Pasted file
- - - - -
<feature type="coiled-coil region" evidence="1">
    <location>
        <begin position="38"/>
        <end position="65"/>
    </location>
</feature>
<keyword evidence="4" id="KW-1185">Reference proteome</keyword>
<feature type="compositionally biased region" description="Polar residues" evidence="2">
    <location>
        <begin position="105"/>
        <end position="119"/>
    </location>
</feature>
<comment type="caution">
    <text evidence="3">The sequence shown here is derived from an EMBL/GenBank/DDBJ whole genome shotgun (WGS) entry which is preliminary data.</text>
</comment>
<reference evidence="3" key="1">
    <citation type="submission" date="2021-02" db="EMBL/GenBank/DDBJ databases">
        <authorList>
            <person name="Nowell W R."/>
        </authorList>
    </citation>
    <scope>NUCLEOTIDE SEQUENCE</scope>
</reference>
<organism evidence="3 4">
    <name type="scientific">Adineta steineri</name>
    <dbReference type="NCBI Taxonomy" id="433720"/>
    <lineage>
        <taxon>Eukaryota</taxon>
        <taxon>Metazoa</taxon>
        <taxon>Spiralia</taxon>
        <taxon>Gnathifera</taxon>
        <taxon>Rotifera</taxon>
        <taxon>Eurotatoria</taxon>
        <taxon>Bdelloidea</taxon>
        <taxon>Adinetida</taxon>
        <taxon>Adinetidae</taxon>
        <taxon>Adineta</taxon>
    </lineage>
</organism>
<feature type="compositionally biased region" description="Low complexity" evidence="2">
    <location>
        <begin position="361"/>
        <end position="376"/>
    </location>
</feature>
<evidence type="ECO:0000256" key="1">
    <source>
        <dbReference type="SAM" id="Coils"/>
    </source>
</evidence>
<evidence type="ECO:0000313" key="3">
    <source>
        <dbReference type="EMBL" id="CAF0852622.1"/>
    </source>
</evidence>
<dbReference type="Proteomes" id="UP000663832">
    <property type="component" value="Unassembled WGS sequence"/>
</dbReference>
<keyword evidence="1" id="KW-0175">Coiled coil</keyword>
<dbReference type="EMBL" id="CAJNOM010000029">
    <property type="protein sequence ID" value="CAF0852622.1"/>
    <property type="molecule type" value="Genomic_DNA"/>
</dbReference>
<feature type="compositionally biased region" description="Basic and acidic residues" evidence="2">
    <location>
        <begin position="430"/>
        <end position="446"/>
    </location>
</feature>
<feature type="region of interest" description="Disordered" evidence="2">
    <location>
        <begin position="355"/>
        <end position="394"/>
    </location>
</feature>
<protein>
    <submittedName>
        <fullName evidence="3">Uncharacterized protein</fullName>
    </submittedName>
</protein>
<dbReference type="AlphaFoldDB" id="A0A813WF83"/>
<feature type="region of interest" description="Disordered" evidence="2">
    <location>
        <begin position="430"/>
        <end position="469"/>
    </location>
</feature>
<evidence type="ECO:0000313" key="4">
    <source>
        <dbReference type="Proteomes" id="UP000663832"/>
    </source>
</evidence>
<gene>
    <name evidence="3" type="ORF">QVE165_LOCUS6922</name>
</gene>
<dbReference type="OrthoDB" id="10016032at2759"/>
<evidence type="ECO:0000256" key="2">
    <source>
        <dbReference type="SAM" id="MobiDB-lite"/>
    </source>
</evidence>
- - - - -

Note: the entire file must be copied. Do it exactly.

<feature type="coiled-coil region" evidence="1">
    <location>
        <begin position="38"/>
        <end position="65"/>
    </location>
</feature>
<keyword evidence="4" id="KW-1185">Reference proteome</keyword>
<feature type="compositionally biased region" description="Polar residues" evidence="2">
    <location>
        <begin position="105"/>
        <end position="119"/>
    </location>
</feature>
<comment type="caution">
    <text evidence="3">The sequence shown here is derived from an EMBL/GenBank/DDBJ whole genome shotgun (WGS) entry which is preliminary data.</text>
</comment>
<reference evidence="3" key="1">
    <citation type="submission" date="2021-02" db="EMBL/GenBank/DDBJ databases">
        <authorList>
            <person name="Nowell W R."/>
        </authorList>
    </citation>
    <scope>NUCLEOTIDE SEQUENCE</scope>
</reference>
<organism evidence="3 4">
    <name type="scientific">Adineta steineri</name>
    <dbReference type="NCBI Taxonomy" id="433720"/>
    <lineage>
        <taxon>Eukaryota</taxon>
        <taxon>Metazoa</taxon>
        <taxon>Spiralia</taxon>
        <taxon>Gnathifera</taxon>
        <taxon>Rotifera</taxon>
        <taxon>Eurotatoria</taxon>
        <taxon>Bdelloidea</taxon>
        <taxon>Adinetida</taxon>
        <taxon>Adinetidae</taxon>
        <taxon>Adineta</taxon>
    </lineage>
</organism>
<feature type="compositionally biased region" description="Low complexity" evidence="2">
    <location>
        <begin position="361"/>
        <end position="376"/>
    </location>
</feature>
<evidence type="ECO:0000256" key="1">
    <source>
        <dbReference type="SAM" id="Coils"/>
    </source>
</evidence>
<evidence type="ECO:0000313" key="3">
    <source>
        <dbReference type="EMBL" id="CAF0852622.1"/>
    </source>
</evidence>
<dbReference type="Proteomes" id="UP000663832">
    <property type="component" value="Unassembled WGS sequence"/>
</dbReference>
<keyword evidence="1" id="KW-0175">Coiled coil</keyword>
<dbReference type="EMBL" id="CAJNOM010000029">
    <property type="protein sequence ID" value="CAF0852622.1"/>
    <property type="molecule type" value="Genomic_DNA"/>
</dbReference>
<feature type="compositionally biased region" description="Basic and acidic residues" evidence="2">
    <location>
        <begin position="430"/>
        <end position="446"/>
    </location>
</feature>
<feature type="region of interest" description="Disordered" evidence="2">
    <location>
        <begin position="355"/>
        <end position="394"/>
    </location>
</feature>
<protein>
    <submittedName>
        <fullName evidence="3">Uncharacterized protein</fullName>
    </submittedName>
</protein>
<dbReference type="AlphaFoldDB" id="A0A813WF83"/>
<feature type="region of interest" description="Disordered" evidence="2">
    <location>
        <begin position="430"/>
        <end position="469"/>
    </location>
</feature>
<evidence type="ECO:0000313" key="4">
    <source>
        <dbReference type="Proteomes" id="UP000663832"/>
    </source>
</evidence>
<gene>
    <name evidence="3" type="ORF">QVE165_LOCUS6922</name>
</gene>
<dbReference type="OrthoDB" id="10016032at2759"/>
<evidence type="ECO:0000256" key="2">
    <source>
        <dbReference type="SAM" id="MobiDB-lite"/>
    </source>
</evidence>